A bearded Abdeslam, 28, appeared clad in a white sweater and unshackled -- surrounded by hooded security guards dressed entirely in black, according to reports of journalists present in the courtroom. He refused to rise when the judge asked him to, or to identify himself. Fellow accused, Tunisian-born Sofien Ayari, 24, was also present.
He also declined to answer questions.
"I defend myself by keeping silent," he said.
The four-day trial will not deal directly with the November 2015 attacks that killed 130 people around Paris, in which Abdeslam is believed to be the sole surviving participant, but rather with a March shootout with police when he was on the run. But it is being closely watched, in hopes it may shed insight into the tangle of alliances and events that link the Paris attacks with the March 2016 attacks on the Brussels airport and metro.
A general view of the courtroom prior to the trial of Salah Abdeslam at the Brussels Justice Palace in Brussels on Monday, Feb. 5, 2018. Salah Abdeslam and Soufiane Ayari face trial for taking part in a shooting incident in Vorst, Belgium on March 15, 201
A general view of the courtroom prior to the trial of Salah Abdeslam at the Brussels Justice Palace in Brussels on Monday, Feb. 5, 2018. Salah Abdeslam and Soufiane Ayari face trial for taking part in a shooting incident in Vorst, Belgium on March 15, 201
"Will he say anything more than he has said?" asks Rik Coolsaet, a longtime terrorism expert and senior fellow at the Egmont Institute, a Brussels-based research group. "If he doesn't, I'm afraid the trial will not make things much clearer about his involvement either in the Brussels or in the November attacks in Paris."
Both Abdeslam and Ayari face attempted murder charges in connection with the March 16 shootout that occurred days before Abdeslam was captured after months on the run — and days before the terrorist attacks in Brussels.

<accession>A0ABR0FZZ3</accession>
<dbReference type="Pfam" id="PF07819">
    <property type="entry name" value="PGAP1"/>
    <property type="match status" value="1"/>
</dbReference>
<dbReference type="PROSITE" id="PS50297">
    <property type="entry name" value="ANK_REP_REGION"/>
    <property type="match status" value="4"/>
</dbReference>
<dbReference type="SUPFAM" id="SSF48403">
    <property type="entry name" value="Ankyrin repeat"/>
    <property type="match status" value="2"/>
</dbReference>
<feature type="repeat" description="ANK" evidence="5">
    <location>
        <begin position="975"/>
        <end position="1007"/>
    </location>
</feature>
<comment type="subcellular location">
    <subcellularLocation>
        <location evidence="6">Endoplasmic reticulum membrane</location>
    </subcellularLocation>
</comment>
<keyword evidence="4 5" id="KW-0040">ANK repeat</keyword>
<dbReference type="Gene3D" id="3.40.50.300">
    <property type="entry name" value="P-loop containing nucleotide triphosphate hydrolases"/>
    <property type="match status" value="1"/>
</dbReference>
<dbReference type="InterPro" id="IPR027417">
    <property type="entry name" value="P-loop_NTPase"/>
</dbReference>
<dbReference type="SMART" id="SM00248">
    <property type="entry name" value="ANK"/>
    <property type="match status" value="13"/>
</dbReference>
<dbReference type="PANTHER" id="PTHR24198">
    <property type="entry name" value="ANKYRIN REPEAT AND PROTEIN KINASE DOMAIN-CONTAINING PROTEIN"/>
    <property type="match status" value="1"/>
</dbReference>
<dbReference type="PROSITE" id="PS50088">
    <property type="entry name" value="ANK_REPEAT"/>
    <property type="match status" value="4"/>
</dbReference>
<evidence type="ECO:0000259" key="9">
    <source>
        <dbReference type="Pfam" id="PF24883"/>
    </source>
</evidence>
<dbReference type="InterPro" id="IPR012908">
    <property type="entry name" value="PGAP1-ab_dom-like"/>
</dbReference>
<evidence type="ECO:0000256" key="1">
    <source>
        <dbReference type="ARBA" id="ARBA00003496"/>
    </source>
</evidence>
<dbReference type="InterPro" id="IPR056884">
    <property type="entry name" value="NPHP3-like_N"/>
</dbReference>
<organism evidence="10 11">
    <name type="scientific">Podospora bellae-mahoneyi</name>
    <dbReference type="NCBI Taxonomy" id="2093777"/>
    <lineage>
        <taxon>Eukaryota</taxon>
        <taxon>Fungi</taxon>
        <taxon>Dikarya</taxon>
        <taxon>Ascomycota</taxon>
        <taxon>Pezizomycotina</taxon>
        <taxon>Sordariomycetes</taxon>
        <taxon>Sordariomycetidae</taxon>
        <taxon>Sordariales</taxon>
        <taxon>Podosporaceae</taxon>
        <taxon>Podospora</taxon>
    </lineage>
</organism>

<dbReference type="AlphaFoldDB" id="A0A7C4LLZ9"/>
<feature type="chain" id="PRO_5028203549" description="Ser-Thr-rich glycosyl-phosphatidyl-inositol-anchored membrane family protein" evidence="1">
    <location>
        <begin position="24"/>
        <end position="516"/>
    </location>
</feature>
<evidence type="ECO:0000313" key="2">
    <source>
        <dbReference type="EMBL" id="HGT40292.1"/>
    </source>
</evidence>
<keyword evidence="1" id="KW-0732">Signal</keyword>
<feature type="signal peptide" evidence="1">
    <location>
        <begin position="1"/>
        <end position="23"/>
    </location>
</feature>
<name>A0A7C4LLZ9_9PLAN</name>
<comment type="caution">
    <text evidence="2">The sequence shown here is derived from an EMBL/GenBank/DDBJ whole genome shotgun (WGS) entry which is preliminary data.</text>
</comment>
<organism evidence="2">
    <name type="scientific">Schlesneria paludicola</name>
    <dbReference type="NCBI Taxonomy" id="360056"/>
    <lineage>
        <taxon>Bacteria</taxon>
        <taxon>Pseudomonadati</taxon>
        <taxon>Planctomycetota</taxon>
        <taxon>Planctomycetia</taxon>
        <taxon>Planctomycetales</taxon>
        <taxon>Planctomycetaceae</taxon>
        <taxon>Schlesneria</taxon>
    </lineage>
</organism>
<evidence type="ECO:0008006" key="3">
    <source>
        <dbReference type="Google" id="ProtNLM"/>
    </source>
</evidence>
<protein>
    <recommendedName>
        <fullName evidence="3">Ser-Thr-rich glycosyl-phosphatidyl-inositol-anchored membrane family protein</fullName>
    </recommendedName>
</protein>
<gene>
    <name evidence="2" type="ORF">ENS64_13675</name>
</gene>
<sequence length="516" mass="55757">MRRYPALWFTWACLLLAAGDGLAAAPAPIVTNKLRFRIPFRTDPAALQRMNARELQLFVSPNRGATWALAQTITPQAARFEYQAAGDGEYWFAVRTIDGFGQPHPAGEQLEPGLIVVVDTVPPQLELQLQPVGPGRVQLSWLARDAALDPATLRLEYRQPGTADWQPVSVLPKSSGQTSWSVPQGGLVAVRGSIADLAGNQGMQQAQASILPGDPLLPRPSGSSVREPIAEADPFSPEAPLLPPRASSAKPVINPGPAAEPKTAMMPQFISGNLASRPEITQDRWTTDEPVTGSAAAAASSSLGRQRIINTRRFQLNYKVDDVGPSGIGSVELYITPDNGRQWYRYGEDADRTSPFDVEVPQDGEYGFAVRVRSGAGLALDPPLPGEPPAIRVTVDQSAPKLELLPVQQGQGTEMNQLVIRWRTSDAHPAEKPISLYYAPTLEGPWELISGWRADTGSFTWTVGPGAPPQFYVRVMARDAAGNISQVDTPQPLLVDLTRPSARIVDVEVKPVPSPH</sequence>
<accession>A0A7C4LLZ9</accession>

Much still unknown
Abdeslam’s trial comes amid a changing terror landscape in Europe. With the Islamist State group beaten back in Syria and Iraq, the focus is now on returning radicals and those leaving European prisons in the not-too-distant future. The Brussels trial is one of many expected during the coming months and years dealing with recent terrorist attacks across the region.
But while the trials may shed light on the past, "they won't inform us much about the future threats and challenges," analyst Coolsaet says. "We are living in a kind of post-ISIS era, in which the threat has been transformed from organized networks of plots and attacks to lone actors."
A former pot-smoking petty criminal who once ran a bar in the Molenbeek neighborhood of Brussels with his brother Brahim, who blew himself up in the Paris attacks, Abdeslam seems an unlikely jihadist. His Belgian lawyer, Sven Mary, once characterized him as a ‘little jerk from Molenbeek’ with the "intelligence of an empty ashtray."
Yet Abdeslam is believed to have played a key logistical role in preparing the attacks. He allegedly organized safe houses, drove across Europe to pick up other suspects, and dropped off three suicide bombers at the Stade de France soccer stadium outside Paris, where they blew themselves up during a France-Germany game.
In this courtroom sketch, Salah Abdeslam appears at the Brussels Justice Palace in Brussels on Monday, Feb. 5, 2018. Salah Abdeslam and Soufiane Ayari face trial for taking part in a shooting incident in Vorst, Belgium on March 15, 2016.
In this courtroom sketch, Salah Abdeslam appears at the Brussels Justice Palace in Brussels on Monday, Feb. 5, 2018. Salah Abdeslam and Soufiane Ayari face trial for taking part in a shooting incident in Vorst, Belgium on March 15, 2016.